For many years now I’ve been delivering lesson plans to hundreds of students; sometimes in a classroom situation and sometimes one-on-one private tutoring. However, no matter what nationality or background the student, or how long they have been learning English, I always find a repeating problem: a lack of practice.
It seems obvious doesn’t it? The more you practice anything, the better you become at it? If only it were that easy right? Well, over the many years of teaching, I have discovered that this lack of self-motivation really depends on the individual and their own study ethics and level of self-discipline. Let’s face it, learning a new language is HARD. Nobody wants to spend their free time with their head in an English book, after spending an entire week trying to make the rent in a part-time job. It’s exhausting.
However, what separates the successful student from others, is a willingness to … dare I say … enjoy the process of learning English. “What!?” I hear you say … “is he serious?”
I’ve taught all kinds of students; with all sorts of different challenges. But no matter the student, over time one thing has stood out to me: the students who find a way to enjoy English, begin to excel. I recall a student who was not an avid reader when he arrived at Australian Pacific College, yet within only a few months he was reading entire novels.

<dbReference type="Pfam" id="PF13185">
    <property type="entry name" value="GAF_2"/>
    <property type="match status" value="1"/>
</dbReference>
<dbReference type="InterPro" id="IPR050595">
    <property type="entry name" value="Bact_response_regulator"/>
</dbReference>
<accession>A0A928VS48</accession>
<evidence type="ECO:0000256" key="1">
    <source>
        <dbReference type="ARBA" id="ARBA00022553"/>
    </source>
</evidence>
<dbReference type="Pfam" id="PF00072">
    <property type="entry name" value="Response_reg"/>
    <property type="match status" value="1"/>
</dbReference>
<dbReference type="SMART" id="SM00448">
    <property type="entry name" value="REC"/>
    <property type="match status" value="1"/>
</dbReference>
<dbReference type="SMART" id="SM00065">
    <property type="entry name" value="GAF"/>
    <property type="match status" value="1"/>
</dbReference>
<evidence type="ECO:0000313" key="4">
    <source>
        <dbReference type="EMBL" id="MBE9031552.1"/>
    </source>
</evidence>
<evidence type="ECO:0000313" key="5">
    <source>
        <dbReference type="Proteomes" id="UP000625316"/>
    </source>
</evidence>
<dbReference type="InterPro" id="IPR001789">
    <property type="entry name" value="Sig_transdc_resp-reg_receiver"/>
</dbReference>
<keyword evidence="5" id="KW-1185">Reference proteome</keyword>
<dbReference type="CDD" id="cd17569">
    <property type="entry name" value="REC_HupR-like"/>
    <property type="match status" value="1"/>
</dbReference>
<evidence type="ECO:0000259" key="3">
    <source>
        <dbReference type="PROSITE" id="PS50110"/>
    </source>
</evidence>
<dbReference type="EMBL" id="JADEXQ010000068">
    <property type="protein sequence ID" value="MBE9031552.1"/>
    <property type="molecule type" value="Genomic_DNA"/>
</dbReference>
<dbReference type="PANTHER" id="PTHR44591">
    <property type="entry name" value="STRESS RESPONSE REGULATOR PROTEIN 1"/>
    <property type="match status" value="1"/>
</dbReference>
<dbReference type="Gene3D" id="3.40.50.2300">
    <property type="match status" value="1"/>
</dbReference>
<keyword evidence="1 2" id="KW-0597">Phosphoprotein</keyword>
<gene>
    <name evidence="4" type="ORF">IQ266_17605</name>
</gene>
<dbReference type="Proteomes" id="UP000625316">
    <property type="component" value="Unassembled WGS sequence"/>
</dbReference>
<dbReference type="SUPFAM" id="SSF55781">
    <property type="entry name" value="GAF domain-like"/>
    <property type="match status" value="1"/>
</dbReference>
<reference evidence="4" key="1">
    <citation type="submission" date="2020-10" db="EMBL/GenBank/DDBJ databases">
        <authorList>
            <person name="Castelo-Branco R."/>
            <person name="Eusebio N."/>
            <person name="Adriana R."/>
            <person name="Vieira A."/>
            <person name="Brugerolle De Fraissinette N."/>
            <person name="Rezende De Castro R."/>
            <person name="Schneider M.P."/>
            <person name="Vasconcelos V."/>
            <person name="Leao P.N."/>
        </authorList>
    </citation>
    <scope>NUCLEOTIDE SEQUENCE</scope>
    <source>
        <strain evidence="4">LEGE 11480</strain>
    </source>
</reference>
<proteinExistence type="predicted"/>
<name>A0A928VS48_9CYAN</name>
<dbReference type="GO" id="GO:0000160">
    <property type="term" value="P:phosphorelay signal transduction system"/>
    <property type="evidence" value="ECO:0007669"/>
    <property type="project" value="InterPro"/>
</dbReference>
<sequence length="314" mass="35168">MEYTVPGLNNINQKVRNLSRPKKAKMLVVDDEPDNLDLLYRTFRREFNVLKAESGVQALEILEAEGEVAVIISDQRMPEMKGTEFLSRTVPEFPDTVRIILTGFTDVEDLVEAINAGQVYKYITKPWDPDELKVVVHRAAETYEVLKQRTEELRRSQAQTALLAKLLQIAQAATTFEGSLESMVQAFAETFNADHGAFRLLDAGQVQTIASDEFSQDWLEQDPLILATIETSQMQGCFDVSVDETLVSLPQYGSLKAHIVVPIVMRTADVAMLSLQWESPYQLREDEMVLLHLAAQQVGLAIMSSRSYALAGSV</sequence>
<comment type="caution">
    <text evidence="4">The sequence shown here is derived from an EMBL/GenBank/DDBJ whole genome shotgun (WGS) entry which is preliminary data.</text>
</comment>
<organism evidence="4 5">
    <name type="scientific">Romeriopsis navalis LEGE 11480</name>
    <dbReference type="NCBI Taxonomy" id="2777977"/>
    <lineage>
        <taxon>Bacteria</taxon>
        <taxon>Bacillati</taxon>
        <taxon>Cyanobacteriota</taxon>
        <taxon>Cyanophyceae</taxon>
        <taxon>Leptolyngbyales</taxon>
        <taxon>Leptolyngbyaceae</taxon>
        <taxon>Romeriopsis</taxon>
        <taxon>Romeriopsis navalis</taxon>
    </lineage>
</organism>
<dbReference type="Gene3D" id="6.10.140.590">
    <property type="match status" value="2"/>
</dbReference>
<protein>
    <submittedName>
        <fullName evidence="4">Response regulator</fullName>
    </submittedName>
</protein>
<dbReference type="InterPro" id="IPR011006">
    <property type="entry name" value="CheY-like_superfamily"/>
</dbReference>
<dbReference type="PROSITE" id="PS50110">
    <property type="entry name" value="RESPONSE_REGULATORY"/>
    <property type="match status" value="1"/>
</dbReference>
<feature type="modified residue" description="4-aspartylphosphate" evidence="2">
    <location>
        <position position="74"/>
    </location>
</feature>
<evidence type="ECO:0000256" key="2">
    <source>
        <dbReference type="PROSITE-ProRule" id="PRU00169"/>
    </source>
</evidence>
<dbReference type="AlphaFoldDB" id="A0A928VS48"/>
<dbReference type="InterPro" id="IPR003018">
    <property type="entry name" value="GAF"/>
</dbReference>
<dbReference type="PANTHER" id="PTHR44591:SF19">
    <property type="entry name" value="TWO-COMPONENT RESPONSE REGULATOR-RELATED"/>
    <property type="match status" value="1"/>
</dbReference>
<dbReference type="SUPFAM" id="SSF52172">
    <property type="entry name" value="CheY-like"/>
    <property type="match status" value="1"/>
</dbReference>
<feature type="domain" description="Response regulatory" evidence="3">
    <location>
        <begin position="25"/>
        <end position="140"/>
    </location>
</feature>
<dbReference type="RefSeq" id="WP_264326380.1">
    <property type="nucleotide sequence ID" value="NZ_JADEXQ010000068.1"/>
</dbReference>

So how is this possible?
The answer is two-fold, and lies in the self-motivation of the student and the approach of the teacher. If a person learns how to enjoy reading, then once they have found their reason (be that: the story, plot or characters) then that self-motivation becomes a natural process, rather than a forced obligation. Learners need to find something they first enjoy about English, to then commit to further study and practice. Now I know what you’re thinking: I NEVER enjoyed English. I’m an Engineer and have a mathematics brain. I don’t even like reading. I’ve heard this argument a LOT, and if we consider how some people are more left-brain thinkers, while others are more right-brain thinkers, then it seems like a reasonable rebuttal. But I believe it’s more about our own attitudes towards learning, rather than our seemingly inherent incapacity to grasp a skill. The question a student should consider when struggling to learn English, is … What have I got to lose? After all, English is the lingua franca of business, travel and international relations throughout the world. The relative ease with which English can be learned (compared with other languages, such as Chinese) and its persuasive cultural significance, means that English will continue to dominate the world stage for many years to come. And for many, English is synonymous with greater social, academic and job opportunities and a better lifestyle. And it’s not surprising when you consider that English is the third most spoken language in the world, with approx. 360 million native English speakers, and around a half a billion people who speak English as a second language.